Long-term potentiation (LTP) and long-term depression (LTD) are two distinct forms
of synaptic plasticity that have been extensively characterized at the Schaffer collateral-CA1 (SCCA1)
synapse and the mossy fiber (MF)-CA3 synapse within the hippocampus, and are postulated
to be the molecular underpinning for several cognitive functions. Deficits in LTP and LTD have
been implicated in the pathophysiology of several neurological and psychiatric disorders.
Therefore, there has been a large effort focused on developing an understanding of the mechanisms
underlying these forms of plasticity and novel therapeutic strategies that improve or rescue these
plasticity deficits. Among many other targets, the metabotropic glutamate (mGlu) receptors show
promise as novel therapeutic candidates for the treatment of these disorders. Among the eight distinct mGlu receptor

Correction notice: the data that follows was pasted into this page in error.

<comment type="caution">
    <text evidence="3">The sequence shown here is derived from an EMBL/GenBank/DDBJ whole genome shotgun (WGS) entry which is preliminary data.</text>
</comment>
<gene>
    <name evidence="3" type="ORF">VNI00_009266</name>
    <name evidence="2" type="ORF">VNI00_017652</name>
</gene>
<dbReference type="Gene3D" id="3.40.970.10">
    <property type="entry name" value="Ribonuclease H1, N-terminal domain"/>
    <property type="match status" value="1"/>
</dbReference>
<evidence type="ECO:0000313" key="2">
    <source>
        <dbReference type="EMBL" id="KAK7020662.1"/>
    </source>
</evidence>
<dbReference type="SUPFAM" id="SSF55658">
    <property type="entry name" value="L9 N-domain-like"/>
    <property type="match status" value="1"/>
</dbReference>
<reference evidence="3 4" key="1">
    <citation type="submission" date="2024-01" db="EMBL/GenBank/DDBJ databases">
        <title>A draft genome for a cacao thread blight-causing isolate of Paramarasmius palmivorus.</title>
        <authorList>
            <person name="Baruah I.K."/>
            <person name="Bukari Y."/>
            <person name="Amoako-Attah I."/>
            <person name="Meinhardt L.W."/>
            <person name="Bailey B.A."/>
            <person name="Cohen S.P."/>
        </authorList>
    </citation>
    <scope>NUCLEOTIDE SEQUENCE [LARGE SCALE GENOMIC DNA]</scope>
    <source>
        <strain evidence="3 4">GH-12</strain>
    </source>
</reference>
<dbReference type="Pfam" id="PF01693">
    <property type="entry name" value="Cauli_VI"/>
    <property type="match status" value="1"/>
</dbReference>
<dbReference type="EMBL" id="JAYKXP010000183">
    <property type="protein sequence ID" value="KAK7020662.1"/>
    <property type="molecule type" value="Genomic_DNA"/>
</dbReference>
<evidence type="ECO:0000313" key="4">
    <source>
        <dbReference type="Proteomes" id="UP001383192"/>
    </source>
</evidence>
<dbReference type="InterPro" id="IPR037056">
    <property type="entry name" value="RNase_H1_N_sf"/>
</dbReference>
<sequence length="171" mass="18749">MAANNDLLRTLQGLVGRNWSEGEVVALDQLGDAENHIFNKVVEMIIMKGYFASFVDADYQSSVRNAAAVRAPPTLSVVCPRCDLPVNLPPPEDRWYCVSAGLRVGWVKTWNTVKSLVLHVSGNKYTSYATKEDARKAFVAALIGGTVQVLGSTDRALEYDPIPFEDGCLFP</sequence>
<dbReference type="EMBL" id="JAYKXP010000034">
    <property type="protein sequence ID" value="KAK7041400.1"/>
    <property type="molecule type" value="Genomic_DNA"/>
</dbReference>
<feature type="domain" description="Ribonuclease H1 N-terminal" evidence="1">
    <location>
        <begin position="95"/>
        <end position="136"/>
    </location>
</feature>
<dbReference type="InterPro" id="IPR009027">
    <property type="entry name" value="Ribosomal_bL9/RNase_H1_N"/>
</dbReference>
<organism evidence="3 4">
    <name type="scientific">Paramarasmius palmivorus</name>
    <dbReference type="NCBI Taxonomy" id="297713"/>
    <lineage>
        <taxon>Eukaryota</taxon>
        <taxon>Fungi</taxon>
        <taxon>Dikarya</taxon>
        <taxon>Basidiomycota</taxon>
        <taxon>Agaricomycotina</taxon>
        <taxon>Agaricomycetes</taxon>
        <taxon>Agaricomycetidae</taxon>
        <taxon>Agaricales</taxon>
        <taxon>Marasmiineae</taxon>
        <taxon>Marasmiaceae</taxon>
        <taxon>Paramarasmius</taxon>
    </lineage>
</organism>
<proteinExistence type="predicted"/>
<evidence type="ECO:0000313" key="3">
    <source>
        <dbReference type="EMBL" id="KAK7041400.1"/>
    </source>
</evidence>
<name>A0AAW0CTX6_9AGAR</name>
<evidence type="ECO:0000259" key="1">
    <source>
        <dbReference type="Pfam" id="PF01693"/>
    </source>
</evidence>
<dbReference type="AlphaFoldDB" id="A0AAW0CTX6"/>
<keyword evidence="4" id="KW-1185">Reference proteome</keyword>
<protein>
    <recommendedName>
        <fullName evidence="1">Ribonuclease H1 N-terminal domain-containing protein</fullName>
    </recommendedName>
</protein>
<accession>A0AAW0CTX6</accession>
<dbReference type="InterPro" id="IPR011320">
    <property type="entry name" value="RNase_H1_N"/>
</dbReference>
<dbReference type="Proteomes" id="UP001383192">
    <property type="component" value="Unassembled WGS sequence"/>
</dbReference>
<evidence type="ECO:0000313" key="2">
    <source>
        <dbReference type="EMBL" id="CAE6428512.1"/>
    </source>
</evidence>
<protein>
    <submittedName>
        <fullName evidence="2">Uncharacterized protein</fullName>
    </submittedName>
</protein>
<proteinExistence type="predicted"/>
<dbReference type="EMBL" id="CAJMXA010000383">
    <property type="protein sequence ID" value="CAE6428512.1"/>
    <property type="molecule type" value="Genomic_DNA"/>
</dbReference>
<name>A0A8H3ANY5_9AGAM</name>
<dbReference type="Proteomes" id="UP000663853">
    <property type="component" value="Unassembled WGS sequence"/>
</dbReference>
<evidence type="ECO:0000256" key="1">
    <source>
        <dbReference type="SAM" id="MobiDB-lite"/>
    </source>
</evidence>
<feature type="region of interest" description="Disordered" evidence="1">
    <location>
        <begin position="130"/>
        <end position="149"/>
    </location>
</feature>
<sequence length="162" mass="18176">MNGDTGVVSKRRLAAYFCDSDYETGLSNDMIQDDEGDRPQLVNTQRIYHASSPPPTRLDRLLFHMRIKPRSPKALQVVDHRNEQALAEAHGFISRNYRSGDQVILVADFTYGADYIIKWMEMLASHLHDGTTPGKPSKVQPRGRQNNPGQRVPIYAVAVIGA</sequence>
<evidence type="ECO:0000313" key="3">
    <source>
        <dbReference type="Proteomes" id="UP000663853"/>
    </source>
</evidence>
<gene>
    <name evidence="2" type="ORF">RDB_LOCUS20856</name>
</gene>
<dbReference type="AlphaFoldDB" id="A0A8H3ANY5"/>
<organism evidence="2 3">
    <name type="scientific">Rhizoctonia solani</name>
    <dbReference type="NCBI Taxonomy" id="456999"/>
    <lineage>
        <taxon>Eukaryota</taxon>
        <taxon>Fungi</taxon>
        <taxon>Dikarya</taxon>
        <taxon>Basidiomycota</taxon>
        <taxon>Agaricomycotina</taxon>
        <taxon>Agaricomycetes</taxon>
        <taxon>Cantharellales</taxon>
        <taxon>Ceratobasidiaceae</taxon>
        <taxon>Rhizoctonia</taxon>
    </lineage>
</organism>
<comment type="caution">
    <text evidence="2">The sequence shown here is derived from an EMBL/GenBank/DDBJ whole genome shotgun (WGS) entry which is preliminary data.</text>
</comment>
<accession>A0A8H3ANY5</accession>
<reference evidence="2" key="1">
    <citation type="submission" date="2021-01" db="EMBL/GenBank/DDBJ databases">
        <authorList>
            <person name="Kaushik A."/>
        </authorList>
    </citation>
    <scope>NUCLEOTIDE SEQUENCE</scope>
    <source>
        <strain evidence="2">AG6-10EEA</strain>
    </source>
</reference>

subtypes (mGlu1-8), the mGlu1,2,3,5,7 subtypes are expressed throughout the hippocampus and have been shown to play
important roles in the regulation of synaptic plasticity in this brain area. However, development of therapeutic agents that
target these mGlu receptors has been hampered by a lack of subtype-selective compounds. Recently, discovery of
allosteric modulators of mGlu receptors has provided novel ligands that are highly selective for individual mGlu receptor
subtypes. The mGlu receptors modulate the multiple forms of synaptic plasticity at both SC-CA1 and MF synapses and
allosteric modulators of mGlu receptors have emerged as potential therapeutic agents that may rescue plasticity deficits
and improve cognitive function in patients suffering from multiple neurological and psychiatric disorders.
Keywords: Allosteric, hippocampus, long term potentiation, long term depression, mGlu, mGluR, mossy fiber, SC-CA1.
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